Four Feet and Food (now with some training too!)

Doing our best to keep our furry children healthy by being vigilant about what we feed them and how we also keep them mentally stimulated.

Why my dogs don’t know “No!”

10 Comments

no means no

A friend and I were recently walking out my front door while my dog, Kona, was close at our heels.  She turned around and told him “no”.  I told her that word means nothing to him and asked him to “back up” instead (a behavior he knows well).  This sparked the conversation of “you’re a dog trainer, how does your dog not understand the word ‘no’?”  My simple answer is “because he’s never been taught what that means”. 

Dogs are not born with an inherent knowledge of the human language or culture.  Can they learn a word by the context in which it is delivered?  You bet!  But it’s up to us to attach some useful information to that word to help them navigate our world where we expect them to live within our expectations.  If I yelled “no!” at Kona in a stern tone would he immediately stop what he was doing? He might stop in that instant but what is he supposed to do after that?  It’s not really fair for me to tell him to stop doing something without providing any follow up information.

How many of us have had this conversation with our significant other:

You:  What do you want for dinner?
SO:  I don’t know. What do you want?
You:  How about Chinese food?
SO: No.
You:  Ok, how about Mexican?
SO: No.
You:  Then why don’t YOU pick something!

It’s frustrating when someone tells you “no” without providing an alternative isn’t it?  Without any additional information you don’t know what to do next.  Is he/she saying “no” to Chinese food because they aren’t hungry or because they don’t like Chinese?  Did they just eat Mexican for lunch and don’t want it again for dinner? WHAT DOES IT MEAN??  Without any additional information you have no idea what to do next!  It’s the same for our dogs.  “No” doesn’t hold any weight unless you’ve associated a meaning to it for a specific behavior.

It is very common for us humans to think “no” can be just a blanket term for “stop what you’re doing this instant” (and don’t do it again) but in reality, most dogs have no idea what that means and are just responding to the tone of our voices.  I have taught my dogs many useful behaviors that are all on cue, meaning they have a word or signal attached to them. I have taught them to problem solve and to respond to my cues.  I taught them all of this through positive reinforcement training based on mutual trust and respect.

I have never had the need to teach my dogs “no” because it has no use in our relationship.  Do my dogs do things on occasion that I might not like?  Of course!  But that’s where the other behaviors they know come into play.  I will discuss some alternate behaviors you can teach to prevent unwanted behaviors in a follow up post.  In the meantime, if anyone has a solution to the ongoing “what do you want for dinner?” debate with your SO, please share in the comments!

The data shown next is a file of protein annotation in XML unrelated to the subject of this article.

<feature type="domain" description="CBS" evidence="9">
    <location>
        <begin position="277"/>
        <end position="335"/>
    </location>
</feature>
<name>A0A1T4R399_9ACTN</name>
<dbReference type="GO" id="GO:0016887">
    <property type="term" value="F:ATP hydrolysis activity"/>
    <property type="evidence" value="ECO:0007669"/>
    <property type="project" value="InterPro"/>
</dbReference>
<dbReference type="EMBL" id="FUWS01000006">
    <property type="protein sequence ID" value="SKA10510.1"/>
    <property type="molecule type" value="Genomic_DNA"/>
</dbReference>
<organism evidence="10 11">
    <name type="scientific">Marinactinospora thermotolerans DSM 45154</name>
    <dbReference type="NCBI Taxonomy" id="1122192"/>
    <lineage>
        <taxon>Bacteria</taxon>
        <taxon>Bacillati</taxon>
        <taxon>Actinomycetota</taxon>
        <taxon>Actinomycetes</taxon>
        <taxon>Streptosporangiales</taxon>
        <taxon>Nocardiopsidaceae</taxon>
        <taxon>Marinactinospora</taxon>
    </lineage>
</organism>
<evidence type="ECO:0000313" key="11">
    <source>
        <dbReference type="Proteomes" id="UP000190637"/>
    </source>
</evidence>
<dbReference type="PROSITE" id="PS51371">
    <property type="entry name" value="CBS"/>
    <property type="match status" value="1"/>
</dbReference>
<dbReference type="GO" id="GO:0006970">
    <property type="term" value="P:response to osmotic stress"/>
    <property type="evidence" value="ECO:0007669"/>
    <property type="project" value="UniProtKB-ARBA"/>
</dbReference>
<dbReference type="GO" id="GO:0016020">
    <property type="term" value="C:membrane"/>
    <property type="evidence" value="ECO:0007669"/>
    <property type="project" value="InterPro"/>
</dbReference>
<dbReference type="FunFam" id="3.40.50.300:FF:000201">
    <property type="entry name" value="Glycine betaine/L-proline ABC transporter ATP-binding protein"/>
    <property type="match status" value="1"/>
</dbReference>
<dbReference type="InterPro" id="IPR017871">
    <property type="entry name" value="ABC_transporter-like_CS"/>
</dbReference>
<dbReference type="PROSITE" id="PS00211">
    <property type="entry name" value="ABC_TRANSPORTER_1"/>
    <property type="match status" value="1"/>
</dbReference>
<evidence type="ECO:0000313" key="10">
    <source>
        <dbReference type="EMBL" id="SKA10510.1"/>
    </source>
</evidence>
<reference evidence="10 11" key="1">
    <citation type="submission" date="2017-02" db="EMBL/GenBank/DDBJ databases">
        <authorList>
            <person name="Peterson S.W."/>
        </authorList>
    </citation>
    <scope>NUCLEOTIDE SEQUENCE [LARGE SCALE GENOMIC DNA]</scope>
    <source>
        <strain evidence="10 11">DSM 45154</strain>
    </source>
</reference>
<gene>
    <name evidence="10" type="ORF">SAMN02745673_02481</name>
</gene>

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10 thoughts on “Why my dogs don’t know “No!”

  1. Reblogged this on Clicker Chronicles and commented:
    This goes for horses, too.

  2. Why not say “No! Sit!” Stop the undesirable behavior and give the dog information about WHAT to do.

    • If the cue you give the dog e.g. “sit” already interrupts the undesirable behavior and gives the dog something else to do, then there is no reason to add in the “no” because it adds no useful information.

  3. What is the breed in that picture? Lovely. I would like to know.

    • Evilene, thank you! We think Kona is beautiful too. We are guessing that he is a Xoloitzcuintli / Belgian Malinois mix but we aren’t sure. I just ordered a DNA test for him so when we get those results back I will let you know!

  4. Thank you for posting this! My own dogs have never learned the word “no” simply because that tells them absolutely nothing about what I prefer for them to do. They have a great vocabulary arsenal, e.g. “leave it,” “wait,” “go bed,” “kennel up,” etc. I also advocate against the word “no” for young human children because the problem remains; i.e. these children have no idea what alternative behaviours can be performed.

  5. Where are they alternate behaviors you said you would have in a follow up post? (You say “I will discuss some alternate behaviors you can teach to prevent unwanted behaviors in a follow up post.”)

    • Thanks for reading and for the reminder Deb! I’ve been working on a follow up post but haven’t had to time to finish it yet. But you’re right, it is very important to talk about alternate behaviors so I will try to have that it up in the near future.

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